High-level clients have the following key attributes:

Simplifies the development process by abstracting away low-level details.
Ideal for most common use cases and general application development.
Reduces boilerplate code and enhances developer productivity.
Automates tasks such as pagination and error handling.

Note:

In Boto3, resource instances are not thread safe and shouldn’t be shared across threads or processes. These special classes contain additional metadata that can’t be shared. It’s recommended to create a new resource for each thread or process.

Examples of low-level compared to high-level clients

To illustrate the distinctions between low-level and high-level clients, we present examples using two popular AWS SDKs: Node.js for JavaScript and Boto3 for Python. We showcase how the choice of client impacts the complexity and implementation details by examining code snippets in these languages.

Let’s consider a scenario in which we want to retrieve an item from a DynamoDB table with the primary key user_id.

First, we explore the code using the low-level client approach in both Node.js and Python:

The following code is the Node.js low-level client example:

const { DynamoDBClient, GetItemCommand } = require(‘@aws-sdk/client-dynamodb’);

const dynamoDBClient = new DynamoDBClient({ region: “us-west-2” });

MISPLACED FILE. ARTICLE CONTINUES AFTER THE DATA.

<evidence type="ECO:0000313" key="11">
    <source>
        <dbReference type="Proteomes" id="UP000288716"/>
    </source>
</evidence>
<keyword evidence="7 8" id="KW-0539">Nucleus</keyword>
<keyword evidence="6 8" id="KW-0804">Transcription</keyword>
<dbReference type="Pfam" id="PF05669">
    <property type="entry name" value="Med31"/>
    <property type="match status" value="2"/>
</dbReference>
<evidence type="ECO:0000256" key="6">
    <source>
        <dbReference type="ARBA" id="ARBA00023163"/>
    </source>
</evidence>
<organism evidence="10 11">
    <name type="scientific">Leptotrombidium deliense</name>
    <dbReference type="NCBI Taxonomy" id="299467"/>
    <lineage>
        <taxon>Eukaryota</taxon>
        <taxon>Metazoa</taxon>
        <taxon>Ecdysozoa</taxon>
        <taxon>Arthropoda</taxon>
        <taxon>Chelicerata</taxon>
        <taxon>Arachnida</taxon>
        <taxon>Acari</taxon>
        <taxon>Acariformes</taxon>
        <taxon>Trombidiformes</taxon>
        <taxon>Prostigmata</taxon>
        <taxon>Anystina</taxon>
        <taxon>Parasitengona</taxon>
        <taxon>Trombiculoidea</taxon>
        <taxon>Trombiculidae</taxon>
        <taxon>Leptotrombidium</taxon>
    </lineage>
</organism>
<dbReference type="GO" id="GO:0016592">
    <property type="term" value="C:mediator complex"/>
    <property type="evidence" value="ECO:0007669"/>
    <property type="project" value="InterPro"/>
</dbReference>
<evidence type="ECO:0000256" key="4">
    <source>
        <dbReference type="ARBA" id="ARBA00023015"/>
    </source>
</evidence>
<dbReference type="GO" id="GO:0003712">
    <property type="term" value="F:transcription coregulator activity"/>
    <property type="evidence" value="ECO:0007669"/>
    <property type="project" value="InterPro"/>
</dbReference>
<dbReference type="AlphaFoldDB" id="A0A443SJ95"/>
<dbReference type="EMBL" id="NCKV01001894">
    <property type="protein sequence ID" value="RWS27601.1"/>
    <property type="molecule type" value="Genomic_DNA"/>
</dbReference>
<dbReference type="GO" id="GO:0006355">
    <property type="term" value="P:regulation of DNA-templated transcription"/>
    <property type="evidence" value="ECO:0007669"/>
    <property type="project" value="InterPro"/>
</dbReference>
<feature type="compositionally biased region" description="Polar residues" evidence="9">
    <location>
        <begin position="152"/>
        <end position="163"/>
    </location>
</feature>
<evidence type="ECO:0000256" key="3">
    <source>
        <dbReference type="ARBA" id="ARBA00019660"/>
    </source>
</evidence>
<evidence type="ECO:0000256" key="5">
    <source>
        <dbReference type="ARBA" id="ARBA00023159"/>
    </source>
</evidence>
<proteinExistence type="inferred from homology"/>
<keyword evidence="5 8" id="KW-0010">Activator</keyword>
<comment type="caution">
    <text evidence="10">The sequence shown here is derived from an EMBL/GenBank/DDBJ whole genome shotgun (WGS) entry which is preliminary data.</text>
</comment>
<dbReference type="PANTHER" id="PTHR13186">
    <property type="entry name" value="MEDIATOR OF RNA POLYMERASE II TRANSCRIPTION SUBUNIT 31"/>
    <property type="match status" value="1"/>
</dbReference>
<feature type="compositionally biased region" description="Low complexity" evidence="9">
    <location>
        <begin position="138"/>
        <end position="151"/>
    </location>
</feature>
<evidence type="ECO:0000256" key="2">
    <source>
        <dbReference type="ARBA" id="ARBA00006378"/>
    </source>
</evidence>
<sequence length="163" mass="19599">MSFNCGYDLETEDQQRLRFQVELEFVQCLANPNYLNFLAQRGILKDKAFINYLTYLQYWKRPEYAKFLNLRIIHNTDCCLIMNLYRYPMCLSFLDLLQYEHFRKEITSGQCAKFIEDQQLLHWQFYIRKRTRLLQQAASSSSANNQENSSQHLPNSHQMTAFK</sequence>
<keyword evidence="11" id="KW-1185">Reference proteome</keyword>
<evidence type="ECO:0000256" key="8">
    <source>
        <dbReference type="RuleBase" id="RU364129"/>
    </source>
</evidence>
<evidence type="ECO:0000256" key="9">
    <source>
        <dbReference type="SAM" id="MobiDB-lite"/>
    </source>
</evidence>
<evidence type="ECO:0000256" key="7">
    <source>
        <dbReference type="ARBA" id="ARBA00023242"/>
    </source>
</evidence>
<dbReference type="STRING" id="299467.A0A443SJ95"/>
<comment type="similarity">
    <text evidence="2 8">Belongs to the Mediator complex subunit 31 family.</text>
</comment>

const params = {
TableName: ‘my-table’,
Key: {
user_id: { S: ‘12345’ },
},
};

const command = new GetItemCommand(params);

dynamoDBClient.send(command)
.then((data) => {
console.log(data.Item);
})
.catch((err) => {
console.error(err);
});

Output:

Below is the output format, here we can assert the DynamoDB-JSON output which includes the data type annotations:

{
“user_id”: {
“S”: “12345”
},
“last_name”: {
“S”: “Whitlock”
},
“first_name”: {
“S”: “Terry”
},
“phone_number”: {
“S”: “555-0100”
},
“address”: {
“M”: {
“address_line_1”: {
“S”: “123 Any Stree”
},
“country”: {
“S”: “USA”
},
“address_line_2”: {
“S”: “Any Town”
}
}
},
“age”: {
“N”: “48”
}
}

The following code is the Python Boto3 low-level client example:

import boto3

dynamodb_client = boto3.client(‘dynamodb’, region_name=’us-west-2′)

response = dynamodb_client.get_item(
TableName=’my-table’,
Key={
‘user_id’: {‘S’: ‘12345’}
}
)

item = response[‘Item’]
print(item)

Output: